Speaking during the Digital European Film Forum on the opening day of the Cannes virtual market, German MEP Sabine Verheyen made an impassioned plea for further European investment in the film and cultural sectors to stave off the devastating effects of the Covid-19 pandemic.
Verheyen, who is chair of the European Parliament’s committee on culture and education, addressed “the enormous impact” of the crisis.
“We have seen cinemas, small venues, big concert halls, theatres and museums close their doors,” Verheyen said. “These sectors are facing ruin and the European Union still needs to do much more – and to do it much more quickly.
“We’ve adopted substantial aid packages, notably the Coronavirus response investment initiative,” the MEP pointed out, but added that small businesses in the sector look “at the mass of paperwork” necessary to receive support and “run a mile”. Either that, or they do not “fit the conditions set out in the programmes”.
The MEP called for a “guarantee facility under Creative Europe” that will enable those within the sector to access further financing. The challenge now, Verheyen added, is to ensure culture is represented fully in discussions about EU recovery plans.
“Spending money on culture and cultural education is investing in the future of the continent. Let’s use this opportunity to redefine our priorities,” she urged.
“If today we do not support our artists, creators, actors and professionals working in those sectors, it may have devastating consequences for cultural diversity and mean that we will not have access to the range of cultural content and expressions we do now.”
The creative and cultural sectors are estimated to account for more than 4% of GDP in the EU and to employ 7 million people. “The shooting of films and TV series has been stopped and the long-term closure of that industry would be disastrous for Europe and its cultural identity and competitiveness in a global market dominated by American content,” said Verheyen, who has served as an MEP since 2009.
She also expressed her disappointment at the proposed funding for the next MEDIA Programme.
“As Chair of the Culture Commission, I am deeply concerned about the Commission’s proposals of the budget and recovery plan – the specific figures for the cultural and media programmes are deeply disappointing. All figures are far below the Commission’s original 2018 proposal for the 2021-2027 budget.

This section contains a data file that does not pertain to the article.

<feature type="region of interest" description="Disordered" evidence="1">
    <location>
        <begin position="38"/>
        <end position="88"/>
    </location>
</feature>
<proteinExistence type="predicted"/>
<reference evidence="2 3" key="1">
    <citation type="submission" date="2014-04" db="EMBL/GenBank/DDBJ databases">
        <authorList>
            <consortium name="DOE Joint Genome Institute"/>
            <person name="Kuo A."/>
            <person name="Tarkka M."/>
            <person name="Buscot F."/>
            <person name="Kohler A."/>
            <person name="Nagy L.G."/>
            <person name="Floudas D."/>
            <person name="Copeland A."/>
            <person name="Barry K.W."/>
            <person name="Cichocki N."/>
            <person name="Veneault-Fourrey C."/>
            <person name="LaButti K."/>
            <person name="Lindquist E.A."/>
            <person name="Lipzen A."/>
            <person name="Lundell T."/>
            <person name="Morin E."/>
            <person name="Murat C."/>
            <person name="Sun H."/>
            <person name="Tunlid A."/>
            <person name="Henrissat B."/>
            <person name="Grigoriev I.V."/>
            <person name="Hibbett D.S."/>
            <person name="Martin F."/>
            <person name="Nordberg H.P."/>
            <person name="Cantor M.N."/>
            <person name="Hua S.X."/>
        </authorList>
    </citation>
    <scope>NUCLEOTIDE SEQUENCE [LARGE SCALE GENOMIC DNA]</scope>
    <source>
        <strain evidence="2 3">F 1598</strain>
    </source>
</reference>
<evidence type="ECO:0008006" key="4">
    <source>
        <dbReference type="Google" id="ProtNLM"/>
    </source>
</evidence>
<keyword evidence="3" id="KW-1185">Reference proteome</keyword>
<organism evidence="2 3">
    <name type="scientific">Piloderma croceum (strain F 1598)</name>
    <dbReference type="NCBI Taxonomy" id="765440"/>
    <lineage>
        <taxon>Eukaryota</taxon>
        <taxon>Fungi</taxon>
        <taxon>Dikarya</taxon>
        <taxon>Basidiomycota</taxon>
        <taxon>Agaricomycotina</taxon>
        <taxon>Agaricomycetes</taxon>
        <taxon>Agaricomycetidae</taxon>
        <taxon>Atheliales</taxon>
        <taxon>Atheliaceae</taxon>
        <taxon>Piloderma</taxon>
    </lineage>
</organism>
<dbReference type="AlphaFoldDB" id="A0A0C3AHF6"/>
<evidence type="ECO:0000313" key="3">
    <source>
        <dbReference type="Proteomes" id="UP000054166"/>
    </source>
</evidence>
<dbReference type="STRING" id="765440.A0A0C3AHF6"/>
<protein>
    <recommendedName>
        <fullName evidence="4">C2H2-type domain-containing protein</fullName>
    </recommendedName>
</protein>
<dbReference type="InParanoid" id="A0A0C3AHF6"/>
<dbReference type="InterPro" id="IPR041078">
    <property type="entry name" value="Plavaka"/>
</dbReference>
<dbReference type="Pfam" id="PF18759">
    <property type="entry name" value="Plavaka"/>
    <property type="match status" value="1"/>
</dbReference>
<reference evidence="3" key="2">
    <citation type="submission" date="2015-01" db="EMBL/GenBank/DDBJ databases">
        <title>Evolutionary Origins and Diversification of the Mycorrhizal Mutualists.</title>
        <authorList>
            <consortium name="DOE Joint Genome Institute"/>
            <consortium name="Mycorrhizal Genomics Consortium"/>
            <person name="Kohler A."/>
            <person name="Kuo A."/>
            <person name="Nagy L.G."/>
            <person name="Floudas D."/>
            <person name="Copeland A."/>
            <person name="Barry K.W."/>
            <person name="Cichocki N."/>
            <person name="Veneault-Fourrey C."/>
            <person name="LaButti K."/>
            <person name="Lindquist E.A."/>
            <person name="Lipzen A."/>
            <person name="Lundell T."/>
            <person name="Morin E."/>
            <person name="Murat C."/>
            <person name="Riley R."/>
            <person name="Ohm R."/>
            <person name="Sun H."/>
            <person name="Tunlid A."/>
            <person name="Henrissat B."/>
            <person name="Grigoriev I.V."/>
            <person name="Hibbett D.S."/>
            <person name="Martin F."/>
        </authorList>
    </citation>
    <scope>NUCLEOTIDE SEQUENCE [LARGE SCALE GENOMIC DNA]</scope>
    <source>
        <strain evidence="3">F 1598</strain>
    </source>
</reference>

“The Creative Europe programme, of which the MEDIA programme is an essential part, will not be increased and it is very unfortunate that the Commission is proposing lower numbers compared to its original proposals two years ago.
“Any money taken from the cultural programmes would have a devastating impact on the sectors and yet yield only a drop in the ocean of the broader post-Covid 19 recovery,” she added.
Verheyen also noted that “no video conferencing tool in the world can replace the Cannes Film Festival”.
Guiney’s blast of optimism
Her comments followed an address from Thierry Breton, European commissioner for internal market. Other panellists included Cannes Film Festival president Pierre Lescure, Unifrance director general Daniela Elstner and Element Pictures CEO Ed Guiney.
Guiney, producer of Room, The Lobster and The Favourite, provided a blast of optimism to the panel, saying that he felt “very optimistic” about the recovery prospects for European cinema.
“Once coronavirus passes, which it will do, people will really relish the communal experience that cinema offers,” said the Irish producer, who suggested that watching films at home during lockdown only “increases the hunger to be back out and have a communal experience.”
“One of the things we have seen is that television has really upped its game,” he continued. “There have been incredible television series made in Europe and all around the world – I think that in a way inspires cinema to do better. The bar is raised so high that people who work in cinema have to provide audiences with a real reason to leave home.”
Element Pictures’ own expansion into TV production in recent years yielded the company’s recent hit adaptation of Sally Rooney’s Normal People for the BBC and Hulu, which has proved a hit with critics and viewers during the pandemic lockdown.
Guiney also cited South Korean box office and awards phenomenon Parasite as “a game-changer”, and expressed his belief that there is now “a huge appetite among cinemagoers to see things that are different, from diverse voices”.
“We are brilliantly positioned in Europe to respond to that demand. There is a hunger for big, bold, audacious films. I would love to see more of those films out of Europe in the future.”